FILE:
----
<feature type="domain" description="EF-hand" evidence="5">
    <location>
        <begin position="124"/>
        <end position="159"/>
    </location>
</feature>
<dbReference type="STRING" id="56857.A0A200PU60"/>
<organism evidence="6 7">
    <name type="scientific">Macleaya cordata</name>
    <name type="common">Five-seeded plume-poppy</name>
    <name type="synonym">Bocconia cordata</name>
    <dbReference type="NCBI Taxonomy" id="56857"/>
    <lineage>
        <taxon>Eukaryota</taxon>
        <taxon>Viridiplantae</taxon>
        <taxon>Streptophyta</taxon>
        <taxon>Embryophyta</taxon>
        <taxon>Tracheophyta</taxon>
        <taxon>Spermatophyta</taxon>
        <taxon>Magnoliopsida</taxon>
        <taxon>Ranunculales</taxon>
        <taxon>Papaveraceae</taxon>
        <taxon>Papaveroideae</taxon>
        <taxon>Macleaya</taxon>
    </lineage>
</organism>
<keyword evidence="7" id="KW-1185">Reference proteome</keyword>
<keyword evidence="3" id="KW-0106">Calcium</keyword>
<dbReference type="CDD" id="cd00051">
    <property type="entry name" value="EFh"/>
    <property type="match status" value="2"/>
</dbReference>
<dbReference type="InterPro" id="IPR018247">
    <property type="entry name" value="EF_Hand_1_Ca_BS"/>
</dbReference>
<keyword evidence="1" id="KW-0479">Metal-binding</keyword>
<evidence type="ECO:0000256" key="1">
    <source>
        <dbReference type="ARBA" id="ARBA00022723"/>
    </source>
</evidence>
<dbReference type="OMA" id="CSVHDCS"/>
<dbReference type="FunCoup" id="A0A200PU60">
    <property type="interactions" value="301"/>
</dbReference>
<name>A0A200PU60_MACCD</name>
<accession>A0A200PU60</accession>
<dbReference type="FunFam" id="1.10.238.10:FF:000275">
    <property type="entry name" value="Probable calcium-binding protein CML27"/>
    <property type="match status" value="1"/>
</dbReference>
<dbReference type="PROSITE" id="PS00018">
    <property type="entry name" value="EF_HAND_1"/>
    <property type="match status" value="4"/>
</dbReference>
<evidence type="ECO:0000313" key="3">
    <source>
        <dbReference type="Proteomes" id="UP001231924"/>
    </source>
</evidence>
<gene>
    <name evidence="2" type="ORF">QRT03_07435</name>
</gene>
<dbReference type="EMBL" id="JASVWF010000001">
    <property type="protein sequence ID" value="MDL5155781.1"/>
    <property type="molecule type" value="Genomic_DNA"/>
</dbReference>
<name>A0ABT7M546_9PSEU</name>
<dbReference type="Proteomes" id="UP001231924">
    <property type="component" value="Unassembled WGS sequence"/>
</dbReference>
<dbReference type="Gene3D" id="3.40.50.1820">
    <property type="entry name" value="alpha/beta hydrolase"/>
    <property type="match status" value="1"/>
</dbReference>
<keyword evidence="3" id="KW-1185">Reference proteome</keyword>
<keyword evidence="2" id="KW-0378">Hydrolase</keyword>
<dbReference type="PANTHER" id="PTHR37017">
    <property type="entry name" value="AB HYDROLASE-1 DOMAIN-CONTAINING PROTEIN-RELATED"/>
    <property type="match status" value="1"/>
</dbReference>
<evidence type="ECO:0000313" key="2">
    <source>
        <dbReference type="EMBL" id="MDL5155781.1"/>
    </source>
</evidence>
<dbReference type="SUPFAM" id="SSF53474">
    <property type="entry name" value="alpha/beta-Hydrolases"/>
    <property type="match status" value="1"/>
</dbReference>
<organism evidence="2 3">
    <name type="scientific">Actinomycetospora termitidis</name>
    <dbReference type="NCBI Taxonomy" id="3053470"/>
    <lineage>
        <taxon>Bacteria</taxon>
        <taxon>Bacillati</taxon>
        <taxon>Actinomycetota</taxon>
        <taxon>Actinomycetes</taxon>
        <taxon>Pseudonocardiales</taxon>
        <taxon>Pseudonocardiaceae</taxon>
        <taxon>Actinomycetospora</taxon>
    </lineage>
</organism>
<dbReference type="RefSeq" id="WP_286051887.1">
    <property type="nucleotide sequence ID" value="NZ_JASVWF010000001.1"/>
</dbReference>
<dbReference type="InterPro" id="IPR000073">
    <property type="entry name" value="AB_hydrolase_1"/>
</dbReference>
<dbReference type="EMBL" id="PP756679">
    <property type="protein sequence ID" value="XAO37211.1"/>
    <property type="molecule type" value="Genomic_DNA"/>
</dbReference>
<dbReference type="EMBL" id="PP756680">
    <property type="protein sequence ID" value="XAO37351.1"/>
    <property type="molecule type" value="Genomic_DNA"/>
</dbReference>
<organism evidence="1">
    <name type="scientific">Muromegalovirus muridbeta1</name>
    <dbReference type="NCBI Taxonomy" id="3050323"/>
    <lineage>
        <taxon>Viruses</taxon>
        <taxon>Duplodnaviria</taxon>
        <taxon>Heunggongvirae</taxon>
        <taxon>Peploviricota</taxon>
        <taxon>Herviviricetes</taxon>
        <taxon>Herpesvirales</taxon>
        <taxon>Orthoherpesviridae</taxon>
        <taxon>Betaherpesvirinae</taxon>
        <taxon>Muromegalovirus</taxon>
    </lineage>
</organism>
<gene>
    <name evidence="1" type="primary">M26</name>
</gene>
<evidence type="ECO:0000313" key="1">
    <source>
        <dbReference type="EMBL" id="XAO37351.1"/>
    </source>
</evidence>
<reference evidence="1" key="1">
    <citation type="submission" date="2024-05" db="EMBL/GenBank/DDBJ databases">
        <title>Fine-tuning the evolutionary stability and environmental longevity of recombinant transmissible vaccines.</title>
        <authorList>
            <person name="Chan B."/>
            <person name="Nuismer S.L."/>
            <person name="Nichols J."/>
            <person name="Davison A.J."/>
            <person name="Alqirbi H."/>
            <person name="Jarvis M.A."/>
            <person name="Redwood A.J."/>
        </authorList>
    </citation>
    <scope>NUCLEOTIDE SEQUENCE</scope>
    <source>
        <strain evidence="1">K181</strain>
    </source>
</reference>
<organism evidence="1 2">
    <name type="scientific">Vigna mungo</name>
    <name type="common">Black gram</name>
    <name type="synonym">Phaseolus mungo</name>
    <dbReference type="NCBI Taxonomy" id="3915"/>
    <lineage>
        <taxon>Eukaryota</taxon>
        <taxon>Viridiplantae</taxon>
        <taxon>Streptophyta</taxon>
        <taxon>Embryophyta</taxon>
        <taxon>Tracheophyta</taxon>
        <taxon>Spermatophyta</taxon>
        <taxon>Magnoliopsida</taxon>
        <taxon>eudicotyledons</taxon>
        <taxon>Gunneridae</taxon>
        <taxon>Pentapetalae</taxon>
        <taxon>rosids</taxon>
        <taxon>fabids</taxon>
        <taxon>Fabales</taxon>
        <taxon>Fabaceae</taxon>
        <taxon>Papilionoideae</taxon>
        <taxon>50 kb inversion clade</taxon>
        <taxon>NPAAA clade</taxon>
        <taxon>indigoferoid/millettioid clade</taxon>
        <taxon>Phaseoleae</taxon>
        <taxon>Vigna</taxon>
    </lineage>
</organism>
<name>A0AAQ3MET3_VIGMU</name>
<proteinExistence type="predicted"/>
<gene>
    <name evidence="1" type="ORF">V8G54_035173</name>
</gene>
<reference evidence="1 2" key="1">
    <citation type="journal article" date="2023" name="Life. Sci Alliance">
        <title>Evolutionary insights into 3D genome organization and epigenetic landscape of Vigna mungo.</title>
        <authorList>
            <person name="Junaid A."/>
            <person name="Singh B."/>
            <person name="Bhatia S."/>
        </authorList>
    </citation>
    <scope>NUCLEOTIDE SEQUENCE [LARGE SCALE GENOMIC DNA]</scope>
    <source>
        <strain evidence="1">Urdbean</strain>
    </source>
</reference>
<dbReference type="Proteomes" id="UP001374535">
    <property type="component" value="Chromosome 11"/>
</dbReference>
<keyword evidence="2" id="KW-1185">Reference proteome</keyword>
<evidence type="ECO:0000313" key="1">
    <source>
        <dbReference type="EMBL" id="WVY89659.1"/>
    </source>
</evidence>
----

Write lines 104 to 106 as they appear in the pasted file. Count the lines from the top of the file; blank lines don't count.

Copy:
<dbReference type="RefSeq" id="WP_286051887.1">
    <property type="nucleotide sequence ID" value="NZ_JASVWF010000001.1"/>
</dbReference>